The Buddhist scholar Th. Stcherbatsky wrote an early, influential book entitled The Central Conception of Buddhism and the Meaning of the Word "Dharma." In this work, the author tells us that dharma is the basis of our ordinary existence-of the multitude of thoughts, perceptions, and occurrences that make up our experience as human beings.
Here, a distinction needs to be made between our concepts of what ordinary reality is, our preconceptions and wishful thinking, and its raw, implacable facticity. Dharma in this second sense is what is so in our lives, whether we like it or not, whether we wish for it or not, whether we expect it or not. Sudden illness, the breakdown of a relationship, and unexpected death are all expressions of the breakthrough of dharma in this sense. But so also are the light that fails to go on when we flip the switch, the unanticipated phone call, the surprising joy of seeing a newborn child. And so is the sudden shock of seeing someone else as more-or less-than we thought.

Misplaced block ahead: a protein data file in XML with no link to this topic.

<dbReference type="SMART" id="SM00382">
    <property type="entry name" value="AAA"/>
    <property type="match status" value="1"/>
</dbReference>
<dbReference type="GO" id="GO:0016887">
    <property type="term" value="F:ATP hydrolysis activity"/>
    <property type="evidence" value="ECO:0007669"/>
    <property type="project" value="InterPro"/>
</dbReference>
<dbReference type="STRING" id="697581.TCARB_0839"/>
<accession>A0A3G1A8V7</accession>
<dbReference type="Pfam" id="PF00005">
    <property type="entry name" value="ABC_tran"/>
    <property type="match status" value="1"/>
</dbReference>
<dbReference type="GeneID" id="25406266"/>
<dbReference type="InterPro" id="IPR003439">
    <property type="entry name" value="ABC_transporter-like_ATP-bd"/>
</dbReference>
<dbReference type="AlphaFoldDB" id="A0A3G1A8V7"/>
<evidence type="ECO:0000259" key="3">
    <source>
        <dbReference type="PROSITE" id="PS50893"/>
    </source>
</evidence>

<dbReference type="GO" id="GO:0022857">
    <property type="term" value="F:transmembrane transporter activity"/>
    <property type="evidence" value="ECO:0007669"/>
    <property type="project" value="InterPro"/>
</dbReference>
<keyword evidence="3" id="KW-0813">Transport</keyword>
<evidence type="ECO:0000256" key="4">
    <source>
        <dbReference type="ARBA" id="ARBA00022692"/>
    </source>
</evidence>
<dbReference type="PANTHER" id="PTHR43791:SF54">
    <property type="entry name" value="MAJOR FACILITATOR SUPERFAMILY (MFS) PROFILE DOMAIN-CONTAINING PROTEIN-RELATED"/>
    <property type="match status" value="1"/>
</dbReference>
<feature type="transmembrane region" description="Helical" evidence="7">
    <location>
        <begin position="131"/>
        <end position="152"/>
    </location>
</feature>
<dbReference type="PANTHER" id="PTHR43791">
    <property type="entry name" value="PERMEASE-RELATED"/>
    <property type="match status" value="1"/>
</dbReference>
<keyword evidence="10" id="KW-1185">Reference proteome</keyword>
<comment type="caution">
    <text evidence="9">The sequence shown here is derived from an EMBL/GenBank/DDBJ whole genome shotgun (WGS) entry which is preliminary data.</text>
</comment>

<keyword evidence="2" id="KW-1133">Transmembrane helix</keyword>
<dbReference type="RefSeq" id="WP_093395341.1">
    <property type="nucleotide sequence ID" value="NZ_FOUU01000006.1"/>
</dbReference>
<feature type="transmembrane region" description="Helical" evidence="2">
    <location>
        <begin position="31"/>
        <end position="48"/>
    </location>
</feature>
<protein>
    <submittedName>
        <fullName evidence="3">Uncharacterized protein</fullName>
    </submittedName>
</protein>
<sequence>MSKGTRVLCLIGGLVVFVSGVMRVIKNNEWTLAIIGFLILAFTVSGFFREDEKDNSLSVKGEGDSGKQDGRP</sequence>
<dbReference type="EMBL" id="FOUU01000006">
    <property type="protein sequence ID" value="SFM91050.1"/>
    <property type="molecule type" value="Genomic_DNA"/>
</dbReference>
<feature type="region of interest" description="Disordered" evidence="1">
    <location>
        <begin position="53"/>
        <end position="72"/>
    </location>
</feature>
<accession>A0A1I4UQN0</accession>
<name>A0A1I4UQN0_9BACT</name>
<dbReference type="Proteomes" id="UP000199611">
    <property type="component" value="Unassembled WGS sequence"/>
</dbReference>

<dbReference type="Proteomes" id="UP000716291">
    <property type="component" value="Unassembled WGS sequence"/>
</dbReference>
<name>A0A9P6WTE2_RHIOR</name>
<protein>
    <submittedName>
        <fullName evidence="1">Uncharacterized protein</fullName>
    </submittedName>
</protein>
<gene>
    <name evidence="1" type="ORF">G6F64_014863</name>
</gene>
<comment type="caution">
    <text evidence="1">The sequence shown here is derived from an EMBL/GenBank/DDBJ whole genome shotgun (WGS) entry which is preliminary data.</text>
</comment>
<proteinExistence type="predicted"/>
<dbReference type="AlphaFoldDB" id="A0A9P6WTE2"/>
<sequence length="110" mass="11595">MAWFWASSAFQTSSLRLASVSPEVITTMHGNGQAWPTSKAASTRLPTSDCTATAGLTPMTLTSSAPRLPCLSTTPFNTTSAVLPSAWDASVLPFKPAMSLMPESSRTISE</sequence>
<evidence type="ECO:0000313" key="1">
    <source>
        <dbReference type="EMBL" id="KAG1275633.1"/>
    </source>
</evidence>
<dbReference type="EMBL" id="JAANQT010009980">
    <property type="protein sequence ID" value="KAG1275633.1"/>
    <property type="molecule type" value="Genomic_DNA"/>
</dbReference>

All such events bring us up short. They reveal just how much we have been locked up a dream of our own making, a dream of who we are and what the world is like. They wake us up, if only for a moment. It is in this sense that the great Tibetan master Atisha tells us that, "All dharma agrees at one point." All that occurs, when seen in its own light and from its own side (dharma), proclaims the unreality of our fixed notions of ourselves and our world. The dharma as phenomena is thus finally not distinct from the eternal dharma. The nakedness and starkness of phenomena, as they are, represent the breakthrough of the eternal dharma into our lives.